Let’s Go For A Ride

Dad_motorcycleIn the late 1960s, our neighbor Mr. Lynn introduced my Dad and brother Stavro to the exciting world of motorcycles and they fell in love. Soon our two car garage was filled with all manner and makes of bikes: dirt bikes, street bikes, minibikes and even a couple of mopeds (the kind that have pedals to start the motor).

Our weekends soon consisted of family day trips out to the Phoenix desert to ride until it became dark. Round and round we’d go, racing through dry river beds and over cracking dusty roads. I remember stopping only to eat lunch and gaze at the beautiful brown Arizona mountains. Even at that young age I was filled with an awe for their dangerous majesty. I love the memory of those times.

Sometimes the urge to ride couldn’t wait until the weekend and Dad would pull out a street bike and take me for a quick ride after he came home from work. At that time, there were still pockets of places we could take a mini-desert ride inside the city. Phoenix was still sitting on the edge of the mega city it was to become.

On one particular evening, Dad said, “Let’s go!” Never willing to pass up a ride, I climbed on the back of the motorcycle, safely wrapped my arms around his waist, hooked my fingers tightly into his belt loops and off we rode heading for the empty lots between two neighborhoods. We slipped past the bar recently planted to keep cars out and into the wilds of Phoenix suburbia we rode. We did our usual circuit and then Dad hit the little mounds of dirt to make me bounce and laugh. I laughed so hard, I was breathless, but with a child’s enthusiasm kept urging, “Again, Dad, again!” It was on one of those last go rounds that I happened to look behind us. Someone else was out for a ride and closing on us fast. He had lights mounted on his bike.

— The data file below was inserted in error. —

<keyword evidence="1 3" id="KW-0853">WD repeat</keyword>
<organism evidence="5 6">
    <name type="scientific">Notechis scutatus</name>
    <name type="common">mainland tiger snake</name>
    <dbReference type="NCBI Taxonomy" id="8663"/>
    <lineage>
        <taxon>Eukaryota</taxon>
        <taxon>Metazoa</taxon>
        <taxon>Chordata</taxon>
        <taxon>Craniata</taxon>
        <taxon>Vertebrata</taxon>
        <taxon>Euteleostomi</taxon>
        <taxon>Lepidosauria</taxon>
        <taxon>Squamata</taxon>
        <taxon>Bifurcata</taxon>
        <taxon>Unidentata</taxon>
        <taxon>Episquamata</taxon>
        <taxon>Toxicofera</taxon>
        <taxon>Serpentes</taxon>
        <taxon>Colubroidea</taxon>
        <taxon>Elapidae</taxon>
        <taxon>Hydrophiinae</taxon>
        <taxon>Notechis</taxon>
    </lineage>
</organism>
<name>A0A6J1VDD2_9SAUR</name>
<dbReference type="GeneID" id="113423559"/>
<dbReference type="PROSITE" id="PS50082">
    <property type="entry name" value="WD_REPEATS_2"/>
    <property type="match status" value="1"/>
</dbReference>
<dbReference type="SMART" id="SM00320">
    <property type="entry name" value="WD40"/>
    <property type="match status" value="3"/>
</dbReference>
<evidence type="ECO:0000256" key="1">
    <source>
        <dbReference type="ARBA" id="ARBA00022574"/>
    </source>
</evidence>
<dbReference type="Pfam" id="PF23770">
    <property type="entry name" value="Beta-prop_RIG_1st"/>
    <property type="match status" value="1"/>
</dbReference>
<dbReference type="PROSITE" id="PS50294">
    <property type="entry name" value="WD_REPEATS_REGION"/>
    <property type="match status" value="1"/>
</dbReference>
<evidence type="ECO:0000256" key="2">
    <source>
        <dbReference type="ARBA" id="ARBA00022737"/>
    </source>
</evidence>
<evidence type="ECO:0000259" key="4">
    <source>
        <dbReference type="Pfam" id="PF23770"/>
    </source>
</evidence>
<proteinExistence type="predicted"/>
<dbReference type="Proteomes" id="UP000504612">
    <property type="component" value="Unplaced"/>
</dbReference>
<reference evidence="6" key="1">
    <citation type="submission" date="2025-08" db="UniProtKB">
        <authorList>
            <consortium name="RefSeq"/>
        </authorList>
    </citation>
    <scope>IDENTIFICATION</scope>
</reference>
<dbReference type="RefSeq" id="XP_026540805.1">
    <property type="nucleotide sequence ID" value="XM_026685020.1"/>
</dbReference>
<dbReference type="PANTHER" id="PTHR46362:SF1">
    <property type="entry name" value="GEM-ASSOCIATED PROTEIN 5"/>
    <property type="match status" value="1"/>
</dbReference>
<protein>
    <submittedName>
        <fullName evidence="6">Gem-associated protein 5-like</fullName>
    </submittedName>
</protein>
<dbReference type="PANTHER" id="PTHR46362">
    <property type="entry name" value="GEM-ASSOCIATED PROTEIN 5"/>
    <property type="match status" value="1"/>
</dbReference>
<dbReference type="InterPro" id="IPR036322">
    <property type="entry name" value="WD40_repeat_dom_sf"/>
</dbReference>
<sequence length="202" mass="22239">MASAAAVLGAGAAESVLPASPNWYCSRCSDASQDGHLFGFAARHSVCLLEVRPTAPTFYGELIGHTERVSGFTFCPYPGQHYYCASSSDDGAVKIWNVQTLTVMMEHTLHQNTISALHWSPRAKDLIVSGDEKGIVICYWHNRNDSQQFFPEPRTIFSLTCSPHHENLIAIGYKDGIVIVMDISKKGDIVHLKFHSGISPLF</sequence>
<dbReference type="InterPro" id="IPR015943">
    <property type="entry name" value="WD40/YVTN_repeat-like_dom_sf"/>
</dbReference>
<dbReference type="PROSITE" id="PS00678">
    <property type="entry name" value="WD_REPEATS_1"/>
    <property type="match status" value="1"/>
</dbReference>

Hello, Officer.

I tapped Dad on the stomach to gain his attention and motioned for him to look behind. “I think he wants us to stop.” Seems the last bastion of space we could ride free in the city was now under police state and some non-motorcycle loving resident ratted us out.

We left our little haven with a blue slip of disappointment. Dad was a bit embarrassed to have to admit to Mom about the ticket we received, but of course nine-year-old little me thought it hilarious and kind of scary exciting. It didn’t occur to me that our evening rides in the last little oasis were over. In a child’s mind things last forever. But of course, they don’t.